Genre: Adventure RPG
System: Nintendo Switch (also on Steam, mobile and Playstation)
Developer|Publisher: VEWO Interactive | PQube
Age Rating: EU 7+ | US E10+
Price: US $9.99 | UK £7.99 | EU € 11,71
Release Date: September 17th, 2021
Review code provided with many thanks to PQube
What if I really enjoy a certain kind of game, and I have finished all the games in that series? And then I found a game that, in my ways, copies my favourite? Would I jump on it and take it on board with enthusiasm? I think I would…that’s the thought that entered my mind when I picked up Nexomon for review. Frankly, I’m surprised at how much it copies the Pokémon games. The catching mechanics of course, but there are more games out there that take thankful inspiration from the Gotta Catch Them All Formula. In this monster catcher, however, Nexomon at the time resemble Pokémon and even the music has a distinct feel of the soundtrack from one of the Pokémon games.
So like I said, I think I would take the chance to jump into a new adventure if the game was good. Is it? Let’s check it out!
Gotta Catch All Them Nexomon
Nexomon is the prequel to Nexomon Extinction that was released in 2020 (find our review here). Originally released in 2017, it’s my first time in this critter catching game.
It follows the standard routine of any monster catcher game, you choose from seven unique starter Nexomon to begin your journey and travel the world to catch, evolve and collect over 300 unique Nexomon. Make the best-balanced team to help you in turn-based battle and meanwhile, save the world from the merciless Nexolord.
When you take your first steps in Nexomon you’re introduced to a bit of history. Long ago, humans were masters of their world, and then the leader of Nexomon showed up to wage war on them. In the centuries of fighting, some humans learned how to tame Nexomon and with their aid, fight the invaders. They won the war and the world has been at peace ever since.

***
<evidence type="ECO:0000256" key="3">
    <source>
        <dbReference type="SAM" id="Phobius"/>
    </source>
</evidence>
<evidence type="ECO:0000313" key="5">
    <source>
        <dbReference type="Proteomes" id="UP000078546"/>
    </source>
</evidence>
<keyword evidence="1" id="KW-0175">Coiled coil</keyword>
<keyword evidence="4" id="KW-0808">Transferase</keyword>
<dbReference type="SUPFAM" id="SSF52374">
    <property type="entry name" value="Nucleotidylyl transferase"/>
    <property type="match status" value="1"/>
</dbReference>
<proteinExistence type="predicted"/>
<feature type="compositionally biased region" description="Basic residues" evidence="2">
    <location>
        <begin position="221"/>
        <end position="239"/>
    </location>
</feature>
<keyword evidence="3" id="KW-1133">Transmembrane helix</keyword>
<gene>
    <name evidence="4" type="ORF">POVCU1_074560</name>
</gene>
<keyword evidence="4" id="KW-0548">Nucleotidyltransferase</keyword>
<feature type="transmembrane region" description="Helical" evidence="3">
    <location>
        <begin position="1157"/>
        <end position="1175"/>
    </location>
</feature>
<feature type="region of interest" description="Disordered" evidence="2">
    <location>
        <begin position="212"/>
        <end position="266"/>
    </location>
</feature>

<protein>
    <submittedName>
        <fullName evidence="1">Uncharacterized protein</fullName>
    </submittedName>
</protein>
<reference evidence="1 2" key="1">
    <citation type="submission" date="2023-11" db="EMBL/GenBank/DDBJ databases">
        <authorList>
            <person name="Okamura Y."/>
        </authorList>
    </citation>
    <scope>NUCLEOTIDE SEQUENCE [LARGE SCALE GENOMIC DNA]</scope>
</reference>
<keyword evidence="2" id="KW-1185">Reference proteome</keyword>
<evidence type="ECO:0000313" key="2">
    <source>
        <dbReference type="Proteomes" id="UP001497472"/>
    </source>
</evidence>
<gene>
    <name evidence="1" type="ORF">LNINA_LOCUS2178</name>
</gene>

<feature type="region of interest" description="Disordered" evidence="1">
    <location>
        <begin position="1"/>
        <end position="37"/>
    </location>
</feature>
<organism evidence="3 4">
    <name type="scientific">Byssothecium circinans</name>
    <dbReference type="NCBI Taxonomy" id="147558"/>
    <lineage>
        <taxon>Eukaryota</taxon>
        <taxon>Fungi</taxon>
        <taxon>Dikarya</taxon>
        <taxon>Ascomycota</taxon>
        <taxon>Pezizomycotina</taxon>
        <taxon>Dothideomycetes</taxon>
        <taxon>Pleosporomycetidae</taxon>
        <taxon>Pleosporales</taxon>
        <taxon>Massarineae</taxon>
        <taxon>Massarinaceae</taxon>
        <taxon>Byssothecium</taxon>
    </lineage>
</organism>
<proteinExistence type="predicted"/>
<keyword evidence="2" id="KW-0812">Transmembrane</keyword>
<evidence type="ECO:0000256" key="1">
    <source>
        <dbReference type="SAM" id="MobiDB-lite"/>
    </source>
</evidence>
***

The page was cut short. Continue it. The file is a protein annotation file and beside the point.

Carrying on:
At the current time, you are the child of two scientists that are getting visits from one of the world’s most powerful Nexomon tamers, a guy called the Nexolord. As you feel there’s something very shady about him and you decide to follow him, helped along by the robot Atlas your friend Ellie made for you. And so begins the quest where you go from town to town chasing Nexolord and stopping his evil plans.
Comparisons and Differences Too
As I mentioned in the intro, there is no escaping comparisons to Pokémon games and the ways they are alike. But there are differences as well though that is worth mentioning.
In Nexomon you don’t travel from gym to gym, but instead from town to town where you have to battle the town’s champion. No need to battle through the ranks of minions, instead the champions are more a part of the overarching storyline. Plus, all characters, even the trainers you meet on your journey that want to battle you, are unique characters.
Out in the wilds, you encounter wild Nexomon that have a label added to them of common, uncommon, rare etc. which is a good addition. It entices you, of course, to go for the rare ones. When it comes to the moves the Nexomon you catch have, they all seem interchangeable. So levelling up a critter you caught early on doesn’t seem to be worth it, when you can catch the same one later on at a higher level. You can’t name them yourself either, which made me less attached to my team.
A Nexomon unlocks additional skills when it levels up, letting you choose which one you want to equip. This is a good feature, no need to let go of certain skills as you can only have four moves to use. You can always change it back.
Limping Back to Town
Don’t let the cute and colourful artwork fool you: to me, the battles are harder than in the recent Pokémon games. This is caused by the fact that levelling up is slow, very slow. Only the Nexomon that you use in battle gets experience, and the first one out in your party gets the most exp. That shouldn’t be a problem, but the difference is staggering.
If a critter isn’t drawn out trying to beat your opponent, it only gets 2 exp. while the first Nexomon in the party gets some 120 exp. I really had to grind to get them to a high enough level to conquer the next Champion. And even looking in the wild for rustling grass to level up some more meant that I often had to limp into town hanging by a thread because all of my little friends had been bested.
The biggest annoyance for me in Nexomon is the pricing of the items in the shop and the catch rate. Of course, you have to work to earn money (actually, the Nexomon do the work for you) but the price of, for example, a Nexotrap was very steep. As the aim is to catch them all it was annoying that I could hardly ever afford to bring enough traps with me. Add to that that the catching rate is low and you can see my problem. I don’t think I’ve ever caught a critter in the first throw, and whittling the wild Nexomon’s Exp down to the lowest possible didn’t seem to help at all.
I feel there’s nothing wrong when a game copies a popular gaming series, as long as they make it a worthwhile adventure. I feel the developers of Nexomon have done that. The graphics are cute and colourful, the soundtrack reminded me of the Pokémon tunes and it was a nice change to catch a different kind of Mon.
Nexomon doesn’t come with all the frills and extras in gameplay that make Pokémon games amazing, but it does bring back challenging battles and a good storyline. The only serious niggle I have is the catching rate combined with the price of Nexotraps.
Final Verdict: I Like It